Finally, we encourage you to participate in ongoing research about COVID-19’s impact on the rare disease community. Patients and caregivers who take this survey will help the rare disease research community shed light on their needs during the COVID-19 pandemic and future health crises.

Summaries of these articles are presented below:

Research News

  • Neurostimulators and Psychiatric Disorders: Brain wave recordings from responsive neurostimulator systems allow physicians to differentiate seizure-induced neurobehavioral symptoms from those caused by comorbid psychiatric disorders such as anxiety, depression, and psychosis. This additional information can help guide medication or therapy changes to target the psychiatric illness itself instead of similar symptoms brought on by the seizures themselves. Learn More
  • Fenfluramine and Dravet Syndrome: Researchers may have discovered how fenfluramine, which is currently being investigated as an add-on therapy to reduce seizures in people with Dravet syndrome, also seems to promote long-term improvements in cognition, behavior and emotional control. The beneficial effects of seizure reduction and cognitive enhancement may result from the drug’s synergistic effect on two different proteins found on the surface of nerve cells. Learn More
  • Antiseizure Drug (ASD) Withdrawal: A Norwegian survey found that people who have achieved long-term seizure-freedom are not talking to their doctors often enough about a plan for discontinuing drug treatment. This suggests that many patients may be living with an unnecessary drug burden. Learn More
  • COVID-19 and Psychological Distress: A study conducted at the epilepsy center of West China Hospital showed that people with epilepsy suffered from significantly more psychological distress compared to controls. The research found that independent predictors of this distress are time spent paying attention to COVID-19 and a diagnosis of drug-resistant epilepsy. Learn More
  • COVID-19, Epilepsy Management, and Safety: Leading neurologists published two key suggestions on caring for people with epilepsy during the COVID-19 pandemic. First, as much care as possible should be administered at home, including the strategic use of rescue therapies, to keep people out of health care facilities, where they are more likely to encounter COVID-19. Second, to minimize the risk of increased seizure severity or frequency, physicians should ensure that their patients adhere to treatment plans and have a regular supply of medication. Learn More
  • Rare Disease Community and COVID-19, a Survey: A new online survey created by the National Institute of Health aims to find out how the COVID-19 pandemic is impacting individuals with rare diseases, their families, and their caregivers. We encourage you to check it out! Learn More

In case you missed it! Our COVID-19 and Epilepsy Resource Hub is now live with resources to help families understand the potential impacts of COVID-19 on epilepsy care. This resource hub includes a guide to preparing for telehealth visits, recorded Q&A sessions, frequently asked questions, and more. Visit Now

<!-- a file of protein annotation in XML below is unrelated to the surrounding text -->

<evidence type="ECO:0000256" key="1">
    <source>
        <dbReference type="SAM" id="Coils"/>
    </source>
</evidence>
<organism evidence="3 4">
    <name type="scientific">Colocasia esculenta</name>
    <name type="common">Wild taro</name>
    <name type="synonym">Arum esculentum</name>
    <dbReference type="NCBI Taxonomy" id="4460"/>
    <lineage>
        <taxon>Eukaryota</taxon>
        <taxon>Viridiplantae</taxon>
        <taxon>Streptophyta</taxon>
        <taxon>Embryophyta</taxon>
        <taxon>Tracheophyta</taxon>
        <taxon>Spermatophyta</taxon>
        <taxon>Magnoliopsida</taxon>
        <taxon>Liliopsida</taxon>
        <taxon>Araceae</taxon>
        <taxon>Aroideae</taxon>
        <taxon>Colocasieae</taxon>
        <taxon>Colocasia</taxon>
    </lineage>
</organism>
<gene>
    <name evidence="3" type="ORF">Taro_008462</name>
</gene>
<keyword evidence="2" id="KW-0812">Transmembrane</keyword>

Heart Abnormalities Unlikely behind Sudden Unexpected Deaths in Dravet

Heart abnormalities are unlikely to be the reason behind the high rate of Sudden Unexpected Death in Epilepsy (SUDEP) in people with Dravet syndrome, a new study suggests, though further research is needed. The underlying cause of SUDEP in people with Dravet is unclear, but multiple interconnecting factors are likely at play. Better understanding these factors could aid in the development of strategies to help prevent SUDEP.

Studies in mice have suggested that SUDEP might be related to heart rhythm abnormalities, but it is unclear whether these findings might also translate to human disease.

The new study reports findings from a clinical trial (NCT02415686) in which people with Dravet wore electrocardiogram (ECG or EKG) devices to monitor their heartbeats. The devices were worn daily and continuously recorded data. For each Dravet patient, researchers identified two people who were similar in age and sex to serve as controls.

Researchers looked for seizure-associated heart abnormalities that were more common among the Dravet patients than the controls. Such abnormalities could explain the comparatively high rate of SUDEP in Dravet.

Although some of the findings may warrant further study, the researchers found that none of the seizure-associated heart abnormalities could account for the comparatively high SUDEP rate in Dravet Syndrome.

Study suggests that the dual mechanism of a new antiepileptic drug may explain its effectiveness in Dravet Syndrome

In addition to promoting the release of serotonin, a brain chemical typically associated with feelings of well-being and happiness, fenfluramine also seems to control the activity of sigma-1 receptors found on the surface of nerve cells, a study has found.

This dual mechanism of action is likely responsible for the deep and sustained effectiveness of the medication at reducing the frequency of seizures in children and young adults with Dravet syndrome, researchers noted.

Results of the study, “Fenfluramine acts as a positive modulator of sigma-1 receptors,” were published in the journal Epilepsy & Behavior.